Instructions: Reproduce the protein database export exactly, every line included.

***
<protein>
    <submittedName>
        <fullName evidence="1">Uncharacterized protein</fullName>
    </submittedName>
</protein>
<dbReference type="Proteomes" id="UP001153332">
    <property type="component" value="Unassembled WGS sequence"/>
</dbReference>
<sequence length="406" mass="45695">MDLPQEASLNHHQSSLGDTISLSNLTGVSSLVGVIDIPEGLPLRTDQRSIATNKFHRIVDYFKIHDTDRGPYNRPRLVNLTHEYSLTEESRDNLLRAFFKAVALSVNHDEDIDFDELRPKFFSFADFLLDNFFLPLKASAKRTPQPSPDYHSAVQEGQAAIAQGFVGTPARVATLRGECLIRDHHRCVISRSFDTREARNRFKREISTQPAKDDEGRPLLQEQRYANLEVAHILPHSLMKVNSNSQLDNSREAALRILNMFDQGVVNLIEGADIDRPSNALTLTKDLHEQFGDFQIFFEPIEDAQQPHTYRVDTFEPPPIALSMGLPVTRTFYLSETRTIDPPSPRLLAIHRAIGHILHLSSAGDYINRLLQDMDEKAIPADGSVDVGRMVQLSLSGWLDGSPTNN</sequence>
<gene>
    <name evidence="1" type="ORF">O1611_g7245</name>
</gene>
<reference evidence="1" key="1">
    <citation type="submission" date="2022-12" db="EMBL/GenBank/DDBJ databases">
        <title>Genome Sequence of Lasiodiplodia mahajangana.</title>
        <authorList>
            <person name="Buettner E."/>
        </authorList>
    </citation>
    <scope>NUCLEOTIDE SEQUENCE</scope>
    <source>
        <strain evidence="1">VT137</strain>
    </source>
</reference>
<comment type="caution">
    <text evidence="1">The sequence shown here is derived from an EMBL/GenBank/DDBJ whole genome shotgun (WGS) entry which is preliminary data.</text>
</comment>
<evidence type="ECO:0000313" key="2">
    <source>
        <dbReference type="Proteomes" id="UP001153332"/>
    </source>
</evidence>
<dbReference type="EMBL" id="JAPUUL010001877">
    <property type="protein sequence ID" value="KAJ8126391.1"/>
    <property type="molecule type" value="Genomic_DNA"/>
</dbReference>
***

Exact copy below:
<protein>
    <submittedName>
        <fullName evidence="1">Uncharacterized protein</fullName>
    </submittedName>
</protein>
<dbReference type="Proteomes" id="UP001153332">
    <property type="component" value="Unassembled WGS sequence"/>
</dbReference>
<sequence length="406" mass="45695">MDLPQEASLNHHQSSLGDTISLSNLTGVSSLVGVIDIPEGLPLRTDQRSIATNKFHRIVDYFKIHDTDRGPYNRPRLVNLTHEYSLTEESRDNLLRAFFKAVALSVNHDEDIDFDELRPKFFSFADFLLDNFFLPLKASAKRTPQPSPDYHSAVQEGQAAIAQGFVGTPARVATLRGECLIRDHHRCVISRSFDTREARNRFKREISTQPAKDDEGRPLLQEQRYANLEVAHILPHSLMKVNSNSQLDNSREAALRILNMFDQGVVNLIEGADIDRPSNALTLTKDLHEQFGDFQIFFEPIEDAQQPHTYRVDTFEPPPIALSMGLPVTRTFYLSETRTIDPPSPRLLAIHRAIGHILHLSSAGDYINRLLQDMDEKAIPADGSVDVGRMVQLSLSGWLDGSPTNN</sequence>
<gene>
    <name evidence="1" type="ORF">O1611_g7245</name>
</gene>
<reference evidence="1" key="1">
    <citation type="submission" date="2022-12" db="EMBL/GenBank/DDBJ databases">
        <title>Genome Sequence of Lasiodiplodia mahajangana.</title>
        <authorList>
            <person name="Buettner E."/>
        </authorList>
    </citation>
    <scope>NUCLEOTIDE SEQUENCE</scope>
    <source>
        <strain evidence="1">VT137</strain>
    </source>
</reference>
<comment type="caution">
    <text evidence="1">The sequence shown here is derived from an EMBL/GenBank/DDBJ whole genome shotgun (WGS) entry which is preliminary data.</text>
</comment>
<evidence type="ECO:0000313" key="2">
    <source>
        <dbReference type="Proteomes" id="UP001153332"/>
    </source>
</evidence>
<dbReference type="EMBL" id="JAPUUL010001877">
    <property type="protein sequence ID" value="KAJ8126391.1"/>
    <property type="molecule type" value="Genomic_DNA"/>
</dbReference>